“Driving While Black” focuses specifically on traffic stops. But many police encounters happen outside traffic situations. Pedestrian situations have proven to be just as dangerous  as the Ferguson interaction between Officer Darren Wilson and Michael Brown clearly indicate.

Hyland pointed that “Driving While Black” consolidates resources from dozens of sources but reminds users that each case is different. The app teaches mothers how to talk to their sons about police. Eventually, it also will include a directory of lawyers for the user’s area, programmed using location-based technology.

“Driving While Black” is available for Android and iPhone.

 

 

Internet Spying: Your Home is Full of Snitches

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Courtesy of Image go

A lot of African-Americans are going to be extremely surprised by what I am about to tell you. Your home is full of snitches. Everything in it is spying on you. And not just your home. Your car is a snitch as well.

Black people are extremely averse to having our business in the streets. We believe in minding our own business and reminding you to stay out of ours. But we live in the information age and things have become very open and complicated. Technology has gotten to the point where you can’t do much or anything or go anywhere without someone knowing exactly what you are doing. 

AACR Rule #11, Information is the currency and commodity of the digital age.

Let’s look at the devices in your home that are telling your business.

1) Televisions – Black men love a big screen television with all the tricks and features. You gotta have it to watch the game. But these new smart TVs can and do track what you watch. Electronics manufacturer LG makes televisions that not only spy on what channels you’re watching but sends the names of files on thumb drives connected to the set back to LG. Hackers can also hack some models of Samsung smart TVs and use them as instruments to steal data from your network and all the devices connected to it. And are you ready for this? Hackers can even watch you through the webcam built into the television.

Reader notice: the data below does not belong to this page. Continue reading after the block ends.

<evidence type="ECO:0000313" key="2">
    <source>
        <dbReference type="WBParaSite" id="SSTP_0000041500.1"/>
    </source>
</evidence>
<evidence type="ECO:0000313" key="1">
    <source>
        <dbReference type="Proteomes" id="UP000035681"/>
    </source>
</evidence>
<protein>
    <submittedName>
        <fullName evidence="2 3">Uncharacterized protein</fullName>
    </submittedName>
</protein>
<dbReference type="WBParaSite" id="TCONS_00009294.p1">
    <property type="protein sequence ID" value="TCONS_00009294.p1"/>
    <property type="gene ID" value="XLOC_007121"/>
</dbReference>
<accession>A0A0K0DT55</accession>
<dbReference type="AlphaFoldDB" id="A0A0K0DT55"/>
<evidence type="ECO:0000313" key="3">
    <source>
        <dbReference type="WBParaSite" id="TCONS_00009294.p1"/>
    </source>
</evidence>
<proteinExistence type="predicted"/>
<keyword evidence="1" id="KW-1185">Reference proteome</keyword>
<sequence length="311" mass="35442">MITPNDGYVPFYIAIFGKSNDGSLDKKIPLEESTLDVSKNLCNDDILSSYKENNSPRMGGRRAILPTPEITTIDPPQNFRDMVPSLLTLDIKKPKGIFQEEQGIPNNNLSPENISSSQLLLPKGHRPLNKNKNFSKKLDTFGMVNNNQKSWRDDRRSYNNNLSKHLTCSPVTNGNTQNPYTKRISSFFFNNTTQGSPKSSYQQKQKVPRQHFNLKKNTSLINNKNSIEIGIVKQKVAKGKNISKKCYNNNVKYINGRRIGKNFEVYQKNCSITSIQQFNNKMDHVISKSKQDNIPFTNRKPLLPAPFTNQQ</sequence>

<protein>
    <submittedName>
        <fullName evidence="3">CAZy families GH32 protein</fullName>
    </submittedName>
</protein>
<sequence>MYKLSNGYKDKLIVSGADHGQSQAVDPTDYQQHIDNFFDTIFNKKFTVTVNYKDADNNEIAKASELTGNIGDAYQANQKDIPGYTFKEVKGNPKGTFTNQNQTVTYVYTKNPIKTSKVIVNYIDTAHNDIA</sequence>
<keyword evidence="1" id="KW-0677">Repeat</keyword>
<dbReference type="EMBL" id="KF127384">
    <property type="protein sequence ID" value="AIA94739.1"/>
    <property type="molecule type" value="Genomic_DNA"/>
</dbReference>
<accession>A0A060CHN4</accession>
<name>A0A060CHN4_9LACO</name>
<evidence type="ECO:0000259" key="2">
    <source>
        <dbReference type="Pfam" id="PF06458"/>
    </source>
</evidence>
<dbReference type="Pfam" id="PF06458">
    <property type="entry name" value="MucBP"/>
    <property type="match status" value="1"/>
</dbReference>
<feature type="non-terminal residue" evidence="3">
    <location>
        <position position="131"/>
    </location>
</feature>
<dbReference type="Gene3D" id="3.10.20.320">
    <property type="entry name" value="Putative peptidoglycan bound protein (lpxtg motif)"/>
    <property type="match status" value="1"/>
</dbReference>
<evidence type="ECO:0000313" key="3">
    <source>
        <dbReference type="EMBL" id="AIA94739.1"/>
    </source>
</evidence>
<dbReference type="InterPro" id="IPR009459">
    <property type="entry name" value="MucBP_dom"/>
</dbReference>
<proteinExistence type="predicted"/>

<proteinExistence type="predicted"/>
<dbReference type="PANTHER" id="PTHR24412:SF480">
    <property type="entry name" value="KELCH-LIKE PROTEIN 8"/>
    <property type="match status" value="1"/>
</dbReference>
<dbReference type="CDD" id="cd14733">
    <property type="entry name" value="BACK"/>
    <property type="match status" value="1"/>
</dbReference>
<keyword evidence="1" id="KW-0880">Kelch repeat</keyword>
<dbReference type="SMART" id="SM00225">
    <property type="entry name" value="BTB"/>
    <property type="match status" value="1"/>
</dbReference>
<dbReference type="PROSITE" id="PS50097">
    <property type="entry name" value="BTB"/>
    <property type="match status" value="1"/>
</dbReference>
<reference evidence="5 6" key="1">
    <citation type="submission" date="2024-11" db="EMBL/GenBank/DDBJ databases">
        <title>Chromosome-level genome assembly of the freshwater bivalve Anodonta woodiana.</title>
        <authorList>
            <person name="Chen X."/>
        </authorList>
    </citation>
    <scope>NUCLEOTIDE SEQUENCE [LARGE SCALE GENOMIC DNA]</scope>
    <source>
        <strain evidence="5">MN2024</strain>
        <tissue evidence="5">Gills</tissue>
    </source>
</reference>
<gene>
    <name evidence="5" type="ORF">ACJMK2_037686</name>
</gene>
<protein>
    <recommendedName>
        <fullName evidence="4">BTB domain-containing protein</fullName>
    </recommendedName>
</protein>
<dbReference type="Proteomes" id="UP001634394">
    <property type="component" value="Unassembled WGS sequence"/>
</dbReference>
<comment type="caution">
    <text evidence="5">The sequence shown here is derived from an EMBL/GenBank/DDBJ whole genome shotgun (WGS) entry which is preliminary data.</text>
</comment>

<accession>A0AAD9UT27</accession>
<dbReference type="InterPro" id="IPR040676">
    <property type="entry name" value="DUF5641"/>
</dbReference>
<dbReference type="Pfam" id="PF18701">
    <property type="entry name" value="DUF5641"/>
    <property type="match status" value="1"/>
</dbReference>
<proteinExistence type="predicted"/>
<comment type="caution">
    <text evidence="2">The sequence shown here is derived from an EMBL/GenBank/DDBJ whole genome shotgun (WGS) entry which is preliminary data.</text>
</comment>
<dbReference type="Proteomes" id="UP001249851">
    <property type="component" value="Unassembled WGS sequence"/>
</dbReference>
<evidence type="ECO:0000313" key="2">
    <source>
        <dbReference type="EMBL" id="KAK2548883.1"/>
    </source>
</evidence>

2) Your DVR/Cable-Box/Satellite-TV ReceiverNow even if your television is not spying on you then your cable box may be doing the job. Those set top boxes do more than bring you cable television. They can also provide your Internet service. So everything you watch on television and do online is recorded somewhere. Cable providers can track what you are watching and recording. They use this information to target ads more efficiently. Did you read your service contract? You may have agreed to allow the cable company to sell this information and even turn it over to the government.

3) Kitchen Appliances – Yeah; the newest refrigerators and other high tech kitchen appliances are connected to your home network allowing for great convenience and energy savings. But there is a catch; spying and security risks. So what can a kitchen appliance tell someone about you? How about when you wake up in the morning. That connected coffee maker is a snitch. If you have a refrigerator with a barcode reader it will tell someone your shopping habits. Smart kitchen appliances have had known security vulnerabilities for some time now. Can you believe there is a documented instance where hackers were using a smart refrigerator in a malicious email attack. I’m not joking! Hackers successfully used a smart fridge to send out malicious emails.

4) Cell Phones – If this comes as a surprise to you then you clearly have not been paying attaention. Your cell provider may be following your everymove, call and text. This information includes whom you communicate with and your location. This also includes the various apps you load on to your phone. Haven’t you heard about Angry Birds That and other apps may track other more detailed activity. Some apps will sync your phone contact list with the app the providers’ servers by default.